“There should only be one click.”

William “Bill” Ronan, an AARP driver safety instructor, said this to local seniors as he had them test their reaction times by dropping pens.

After the count of three, the classmates dropped their pens, but heard several different clicks.

Then, Ronan dropped a dollar bill into the hands of one of the class’s attendees to see how fast he could catch it.

“Teens can usually grab at the halfway point of a dollar whereas we’re about one-tenth of a second behind, but that time makes all the difference,” Ronan said.

“Everyone’s reaction time is different so give yourself extra time,” Ronan said.

As people age, their eyesight and hearing naturally deteriorate, which ultimately affects their driving ability.

It doesn’t mean they have to stop driving.

There are several adjustments that aging drivers can make to keep them safe on the road.

Local senior citizens learned about this topic and others during an AARP driver safety class held March 28 at Peace Lutheran Church in Washington.

Nearly 20 people attended the class designed to bring seniors “up to speed” on the rules of the road and “steer them in the right direction” to keep them safe while driving.


After the age of 40, many drivers lose the ability to focus up close and have more difficulty in judging the speeds of oncoming vehicles.

Eyes in older adults also normally allow in half of the amount of light as younger eyes do.

Some suggestions for drivers with eyesight problems are to travel well-lighted routes, reduce driving at night or dusk and allow more time when turning left.

People who have trouble with their peripheral vision should avoid parallel parking or parking on two-way streets.

Additionally, drivers should check their mirrors often and know how to adjust them properly. Some mirrors have a smaller mirror within them to help drivers better see vehicles in their blind spots.

When driving, motorists need to be alert for various noises, such as horns, sirens, the sounds of their engine and vehicles in their blind spots.

Ronan said high-pitch noises are usually the first type of sounds that people lose the ability to hear as they get older.

Aging drivers should minimize the amount of conversation in their vehicles and check their dashboard for lights that indicate their blinkers or lights are on or possible signs of car trouble.

Motorists also should be cautious at intersections and railroad crossings and keep their radio or music turned down.

Ronan noted that some Missouri veterans are eligible for free hearing aids.

“You should visit your doctor at least once a year to test your vision and hearing,” Ronan said.

He also reminded seniors to check their medications as sometimes they can affect a person’s reaction time.

Attendees also watched a video that noted as people age, it takes them longer to recover from crashes.

Most crashes involving older adults were usually due to failing to yield properly in right of ways, making improper left-hand turns, changing lanes and being distracted.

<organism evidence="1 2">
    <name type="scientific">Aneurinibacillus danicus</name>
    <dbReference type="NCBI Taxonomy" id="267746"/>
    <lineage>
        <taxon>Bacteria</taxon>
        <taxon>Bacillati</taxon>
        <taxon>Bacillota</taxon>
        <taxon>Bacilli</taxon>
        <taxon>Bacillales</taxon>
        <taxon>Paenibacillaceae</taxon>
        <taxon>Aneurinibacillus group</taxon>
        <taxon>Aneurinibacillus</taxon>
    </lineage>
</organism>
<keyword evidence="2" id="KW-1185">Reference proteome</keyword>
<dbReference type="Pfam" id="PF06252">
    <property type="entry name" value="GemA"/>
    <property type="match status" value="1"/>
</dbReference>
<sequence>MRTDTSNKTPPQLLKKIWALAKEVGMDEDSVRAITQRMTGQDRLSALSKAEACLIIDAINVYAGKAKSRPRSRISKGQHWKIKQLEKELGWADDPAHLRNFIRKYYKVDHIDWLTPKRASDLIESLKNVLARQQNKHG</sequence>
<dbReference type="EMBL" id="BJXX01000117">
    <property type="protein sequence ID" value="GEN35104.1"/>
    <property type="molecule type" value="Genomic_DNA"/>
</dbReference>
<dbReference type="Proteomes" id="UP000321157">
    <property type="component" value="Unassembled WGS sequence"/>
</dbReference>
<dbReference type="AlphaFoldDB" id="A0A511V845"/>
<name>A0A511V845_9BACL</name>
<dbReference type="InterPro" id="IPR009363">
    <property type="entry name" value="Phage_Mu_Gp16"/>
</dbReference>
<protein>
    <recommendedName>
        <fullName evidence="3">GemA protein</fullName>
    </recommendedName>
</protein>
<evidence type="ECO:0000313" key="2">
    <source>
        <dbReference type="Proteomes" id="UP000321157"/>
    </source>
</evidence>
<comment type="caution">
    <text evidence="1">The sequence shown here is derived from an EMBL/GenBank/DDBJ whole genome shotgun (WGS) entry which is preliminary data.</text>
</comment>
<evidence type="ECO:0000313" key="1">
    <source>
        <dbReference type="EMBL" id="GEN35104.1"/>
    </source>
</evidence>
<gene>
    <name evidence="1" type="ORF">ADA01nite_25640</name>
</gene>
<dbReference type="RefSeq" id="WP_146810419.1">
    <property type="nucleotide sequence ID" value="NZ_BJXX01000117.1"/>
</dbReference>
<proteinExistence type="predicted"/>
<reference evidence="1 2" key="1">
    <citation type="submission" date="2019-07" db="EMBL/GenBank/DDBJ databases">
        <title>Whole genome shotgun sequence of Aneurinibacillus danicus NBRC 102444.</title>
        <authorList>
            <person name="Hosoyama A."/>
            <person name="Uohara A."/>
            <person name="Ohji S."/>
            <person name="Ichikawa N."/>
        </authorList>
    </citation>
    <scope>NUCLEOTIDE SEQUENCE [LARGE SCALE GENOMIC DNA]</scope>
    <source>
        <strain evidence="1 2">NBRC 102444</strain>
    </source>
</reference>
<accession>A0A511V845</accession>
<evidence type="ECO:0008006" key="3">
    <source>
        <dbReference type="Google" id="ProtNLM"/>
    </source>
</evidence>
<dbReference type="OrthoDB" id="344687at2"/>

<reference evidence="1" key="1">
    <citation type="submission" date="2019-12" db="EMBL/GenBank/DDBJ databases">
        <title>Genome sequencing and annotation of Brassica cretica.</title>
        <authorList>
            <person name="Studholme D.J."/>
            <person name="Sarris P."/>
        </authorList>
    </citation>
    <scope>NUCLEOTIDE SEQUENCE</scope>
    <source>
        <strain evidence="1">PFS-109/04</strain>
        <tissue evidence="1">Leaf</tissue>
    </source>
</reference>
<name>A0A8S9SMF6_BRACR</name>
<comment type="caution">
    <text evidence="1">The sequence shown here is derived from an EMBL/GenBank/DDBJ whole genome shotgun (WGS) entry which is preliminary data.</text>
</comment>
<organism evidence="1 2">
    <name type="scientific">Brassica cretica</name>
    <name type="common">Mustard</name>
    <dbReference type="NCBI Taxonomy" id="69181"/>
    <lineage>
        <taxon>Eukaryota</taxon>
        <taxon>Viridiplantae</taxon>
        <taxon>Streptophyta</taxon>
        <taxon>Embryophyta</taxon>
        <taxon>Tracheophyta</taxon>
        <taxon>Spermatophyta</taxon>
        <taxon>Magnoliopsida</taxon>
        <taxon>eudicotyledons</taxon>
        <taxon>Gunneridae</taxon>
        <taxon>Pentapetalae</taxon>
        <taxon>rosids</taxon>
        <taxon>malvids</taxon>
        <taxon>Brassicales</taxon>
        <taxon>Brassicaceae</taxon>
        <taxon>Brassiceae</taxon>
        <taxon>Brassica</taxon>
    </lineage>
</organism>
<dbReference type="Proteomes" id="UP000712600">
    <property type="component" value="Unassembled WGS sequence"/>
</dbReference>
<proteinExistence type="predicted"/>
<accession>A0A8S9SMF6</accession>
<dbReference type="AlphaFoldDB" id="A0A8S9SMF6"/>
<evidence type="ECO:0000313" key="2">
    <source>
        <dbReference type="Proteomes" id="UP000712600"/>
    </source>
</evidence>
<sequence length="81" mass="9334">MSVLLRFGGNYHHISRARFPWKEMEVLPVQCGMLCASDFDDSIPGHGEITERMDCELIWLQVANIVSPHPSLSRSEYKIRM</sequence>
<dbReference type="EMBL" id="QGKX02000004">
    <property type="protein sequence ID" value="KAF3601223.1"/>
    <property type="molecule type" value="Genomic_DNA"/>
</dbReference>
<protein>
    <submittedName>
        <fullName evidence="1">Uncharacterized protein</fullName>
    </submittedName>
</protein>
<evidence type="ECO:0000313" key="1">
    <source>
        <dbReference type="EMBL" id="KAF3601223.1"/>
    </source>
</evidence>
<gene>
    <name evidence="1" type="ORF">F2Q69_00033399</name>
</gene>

‘Always Something to Learn’

“There’s always something you can learn in this class,” said Washington resident Claudette White, a coordinator with the driver safety program, who attended the class.

“You always come away with something new because the rules and regulations change,” she said.

“I’ve talked to some of the people who have taken the class and asked what they thought and one of the topics that gets brought up is how to take the keys away from somebody. That’s a very sensitive issue,” White said.

White said one way is to ask a local police department and sometimes an officer can drive with the senior and give the driver an opinion on whether they are capable of continuing to drive or not.

Another participant asked about what drivers should do when trying to stop or pull over to allow emergency vehicles to pass on narrow two-lane roads with no shoulders.

Ronan said motorists should drive to the nearest driveway or stay to the far as right as possible to allow the emergency vehicle to pass.

Insurance Benefits

White said besides what participants can learn in the driver safety class, another benefit is that they may qualify for discounts on their auto insurance.

“Several of the insurance companies now will give you a reduction in your car insurance rates,” White said, if they take the class.

Participants are required to take the class every three years to continue to get the rate decrease usually, White said.

The next AARP driver safety class to be held in this area is scheduled for Thursday, May 10, at Scenic Regional Library in Union from 9 a.m. to 1 p.m. Judy Gates will be the instructor. People may call 636-388-3873 to register.

There is a fee to attend the classes, but AARP members receive a discounted price.

White said she hopes to hold more driver safety classes, possibly twice a year, in the Washington area.

Drivers also can take the course online through the AARP website.

The driver safety program is supported by a grant from Toyota to the AARP Foundation.

For more information about the AARP driver safety program, people may call 1-888-227-7669 or visit www.aarp.org/drive.